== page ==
Flexpoint Partners Gears Up For Fund II

Two and a half years after closing its first buyout fund, Flexpoint Partners LLC is in the planning stages for its sophomore vehicle. The firm’s first fund is about 50 percent invested and the principals are hammering out size and strategy details for their next offering, a prospective investor told Buyouts.

“The minute they have 75 percent invested they want to have their PPM on people’s desks and just get it out of the way because they don’t want to be capital constrained,” said our source, who speculated that the new fund may be in the market by the end of the first quarter. We were unable to reach any principals at the firm by press time.

Chicago-based Flexpoint Partners invests in health care and financial services companies. The firm deploys equity slugs between $10 million and $100 million per transaction, and usually takes a control stake in growing companies. Donald Edwards, a former principal at buyout shop GTCR Golder Rauner LLC, also in Chicago, founded Flexpoint in 2005 and serves as managing principal. Fellow principals include Ethan Budin and Charles Glew, both of whom followed Edwards when he left GTCR.

In June 2005, Flexpoint Fund LP, the firm’s inaugural vehicle, announced its first and final close on $225 million, which came primarily from endowments and foundations. Yale University served as the lead investor, with Commonfund Capital Inc., Ford Foundation and Massachusetts Institute of Technology also signing on as limited partners. Gerald J. Ford, a financial services executive who has spent the last 30 years buying, running and selling banking businesses, advises the firm and is billed as a “Special Limited Partner” on its Web site. Ford is the banking guru who in 2002 sold Golden State Bancorp, a holding company for banks, to Citigroup for roughly $6 billion.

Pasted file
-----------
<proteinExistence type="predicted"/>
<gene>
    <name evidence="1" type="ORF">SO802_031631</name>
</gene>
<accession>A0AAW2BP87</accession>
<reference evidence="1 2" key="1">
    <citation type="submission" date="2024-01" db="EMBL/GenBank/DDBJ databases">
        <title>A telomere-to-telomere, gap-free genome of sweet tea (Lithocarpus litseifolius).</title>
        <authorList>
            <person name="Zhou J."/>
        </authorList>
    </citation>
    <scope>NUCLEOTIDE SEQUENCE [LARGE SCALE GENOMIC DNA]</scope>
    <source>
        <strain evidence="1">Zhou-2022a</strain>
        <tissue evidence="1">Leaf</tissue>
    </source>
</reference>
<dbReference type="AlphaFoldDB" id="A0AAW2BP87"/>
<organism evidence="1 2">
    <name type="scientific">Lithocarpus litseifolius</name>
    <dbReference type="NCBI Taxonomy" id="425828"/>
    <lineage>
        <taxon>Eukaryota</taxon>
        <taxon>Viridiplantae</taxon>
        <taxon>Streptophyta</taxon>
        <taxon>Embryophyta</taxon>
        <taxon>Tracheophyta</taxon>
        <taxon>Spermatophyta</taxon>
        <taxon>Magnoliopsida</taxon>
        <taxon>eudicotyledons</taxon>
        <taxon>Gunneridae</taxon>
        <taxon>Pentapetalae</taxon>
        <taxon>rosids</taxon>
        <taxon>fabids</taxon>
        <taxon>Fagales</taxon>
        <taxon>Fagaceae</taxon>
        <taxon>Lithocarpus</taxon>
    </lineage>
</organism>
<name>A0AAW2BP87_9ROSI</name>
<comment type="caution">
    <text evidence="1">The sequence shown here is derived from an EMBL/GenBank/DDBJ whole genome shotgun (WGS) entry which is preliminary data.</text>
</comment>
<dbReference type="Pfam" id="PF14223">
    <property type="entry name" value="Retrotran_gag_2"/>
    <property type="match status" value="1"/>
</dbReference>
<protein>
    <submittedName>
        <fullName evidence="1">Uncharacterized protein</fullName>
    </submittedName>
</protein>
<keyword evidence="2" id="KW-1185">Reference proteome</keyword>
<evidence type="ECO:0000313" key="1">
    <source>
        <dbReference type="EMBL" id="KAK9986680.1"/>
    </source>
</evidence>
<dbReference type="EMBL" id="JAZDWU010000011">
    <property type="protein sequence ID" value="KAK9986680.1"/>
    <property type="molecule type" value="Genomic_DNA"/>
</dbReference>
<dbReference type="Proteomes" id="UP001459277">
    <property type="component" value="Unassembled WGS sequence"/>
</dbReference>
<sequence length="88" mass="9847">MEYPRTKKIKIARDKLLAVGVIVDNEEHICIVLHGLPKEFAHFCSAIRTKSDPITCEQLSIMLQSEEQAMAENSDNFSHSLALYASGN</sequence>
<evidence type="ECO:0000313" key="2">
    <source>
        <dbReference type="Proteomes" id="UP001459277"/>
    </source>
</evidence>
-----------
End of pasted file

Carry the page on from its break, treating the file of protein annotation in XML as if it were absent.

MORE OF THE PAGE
It is unclear how much the firm will shoot for with its next vehicle, but our source believes it could be as low as $400 million or as high as $1 billion. The investor believes that one determining factor will be how active a role Ford takes with the next fund. For its first vehicle, the firm focused on small deals. “Size is the enemy of returns” was the mantra for the fund, according to our source. The firm’s portfolio includes IntegraCare Home Health, a Grapevine, Texas-based provider of home health care services for rural communities, and Norwich Group Inc, a commercial insurance company based in Rosemont, Pa.—J.P.